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Doug_S. comments on Truly Part Of You - Less Wrong

59 Post author: Eliezer_Yudkowsky 21 November 2007 02:18AM

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Comment author: Doug_S. 21 November 2007 08:42:56AM 14 points [-]

I make it a habit to learn as little as possible by rote, and just derive what I need when I need it. This means my knowledge is already heavily compressed, so if you start plucking out pieces of it at random, it becomes unrecoverable fairly quickly.

This is why I find learning a foreign language to be extremely difficult. There's no way to derive the word for "desk" in another language from anything other than the word itself. There's no algorithm for an English-Spanish dictionary that's significantly simpler than a huge lookup table. (There's a reason it takes babies years to learn to talk!)

Comment author: FiftyTwo 23 April 2011 02:37:16AM 6 points [-]

I had a similar complaint, and the need to memorise a great quantity of seemingly arbitrary facts put me off learning languages and to a lesser extent history. Interestingly it seems easier to learn words from context and use for that reason, you can regenerate the knowledge from a memory of how and when it is used. I am also told that once you know multiple languages it becomes possible to infer from relations between them, which is perhaps why latin is still considered useful.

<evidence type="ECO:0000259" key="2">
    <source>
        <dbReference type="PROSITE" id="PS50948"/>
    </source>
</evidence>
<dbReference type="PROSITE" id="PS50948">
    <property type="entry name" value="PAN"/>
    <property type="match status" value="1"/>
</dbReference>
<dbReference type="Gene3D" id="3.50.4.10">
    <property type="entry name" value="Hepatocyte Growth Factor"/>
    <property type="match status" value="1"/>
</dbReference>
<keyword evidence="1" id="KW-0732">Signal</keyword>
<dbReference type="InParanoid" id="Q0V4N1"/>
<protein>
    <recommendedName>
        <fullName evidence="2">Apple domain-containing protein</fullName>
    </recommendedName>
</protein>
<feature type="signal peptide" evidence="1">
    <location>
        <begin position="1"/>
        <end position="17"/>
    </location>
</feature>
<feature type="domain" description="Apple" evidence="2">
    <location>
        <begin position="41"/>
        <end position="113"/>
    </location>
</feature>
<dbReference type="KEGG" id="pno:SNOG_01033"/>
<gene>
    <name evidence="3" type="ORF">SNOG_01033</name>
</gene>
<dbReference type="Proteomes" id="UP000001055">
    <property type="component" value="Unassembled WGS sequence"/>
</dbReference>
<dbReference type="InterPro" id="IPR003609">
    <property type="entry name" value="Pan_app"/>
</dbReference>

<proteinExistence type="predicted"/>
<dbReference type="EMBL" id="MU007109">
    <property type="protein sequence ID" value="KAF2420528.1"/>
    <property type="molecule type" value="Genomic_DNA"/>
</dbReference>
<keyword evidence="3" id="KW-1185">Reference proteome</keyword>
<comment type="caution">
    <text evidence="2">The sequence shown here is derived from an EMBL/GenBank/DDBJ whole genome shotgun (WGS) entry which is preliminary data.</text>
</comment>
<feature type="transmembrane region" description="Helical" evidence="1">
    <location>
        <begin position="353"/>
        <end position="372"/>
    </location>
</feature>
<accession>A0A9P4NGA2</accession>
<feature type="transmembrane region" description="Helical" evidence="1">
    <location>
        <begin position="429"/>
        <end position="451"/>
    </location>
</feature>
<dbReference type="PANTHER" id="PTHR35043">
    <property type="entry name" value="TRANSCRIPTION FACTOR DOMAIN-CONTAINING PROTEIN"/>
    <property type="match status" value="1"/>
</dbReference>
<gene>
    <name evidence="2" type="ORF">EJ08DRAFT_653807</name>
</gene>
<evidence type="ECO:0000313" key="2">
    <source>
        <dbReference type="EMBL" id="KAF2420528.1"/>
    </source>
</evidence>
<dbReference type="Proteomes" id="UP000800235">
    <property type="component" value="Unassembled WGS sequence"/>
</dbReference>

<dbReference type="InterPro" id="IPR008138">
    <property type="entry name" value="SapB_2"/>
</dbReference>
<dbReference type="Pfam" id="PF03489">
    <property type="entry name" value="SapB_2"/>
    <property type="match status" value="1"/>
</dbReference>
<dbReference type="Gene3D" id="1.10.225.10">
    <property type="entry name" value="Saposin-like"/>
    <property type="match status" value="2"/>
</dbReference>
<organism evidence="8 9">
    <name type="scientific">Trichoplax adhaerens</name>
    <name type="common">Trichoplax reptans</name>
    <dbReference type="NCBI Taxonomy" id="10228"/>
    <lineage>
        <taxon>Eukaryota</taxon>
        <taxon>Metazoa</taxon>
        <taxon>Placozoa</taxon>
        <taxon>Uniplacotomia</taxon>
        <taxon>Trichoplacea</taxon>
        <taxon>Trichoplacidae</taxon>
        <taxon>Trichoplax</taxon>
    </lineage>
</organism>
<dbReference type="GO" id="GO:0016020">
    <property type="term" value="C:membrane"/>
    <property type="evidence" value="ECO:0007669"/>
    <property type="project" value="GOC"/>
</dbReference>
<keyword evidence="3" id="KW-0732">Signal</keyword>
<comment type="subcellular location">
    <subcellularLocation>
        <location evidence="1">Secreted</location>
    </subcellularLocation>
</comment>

Comment author: SilasBarta 14 June 2011 03:14:06PM 18 points [-]

I find that it helps to think of learning a foreign language as conducting a massive chosen-plaintext attack on encrypted communications, in which you can use differential analysis and observed regularities to make educated guesses about unknown ciphertexts.

Comment author: thomblake 06 January 2012 04:01:46PM 5 points [-]

and to a lesser extent history

My ability to learn history improved greatly when I stopped perceiving it as "A random collection of facts I have to memorize" and started noticing the regularities that link things together. Knowing that World War II was fought amongst major world powers around 1942 lets you infer that it was fought using automobiles and aeroplanes, and knowing that the American Revolution was fought in the late 1700s lets you infer the opposite, even if you don't know anything else specific about the wars.

Comment author: FiftyTwo 06 January 2012 08:59:57PM 1 point [-]

True, you can derive new information from previously learned information. But patterns like 'there were no cars in the american revolution' aren't going to score you anything or get radically new information. And theres no way to derive a lot of the information.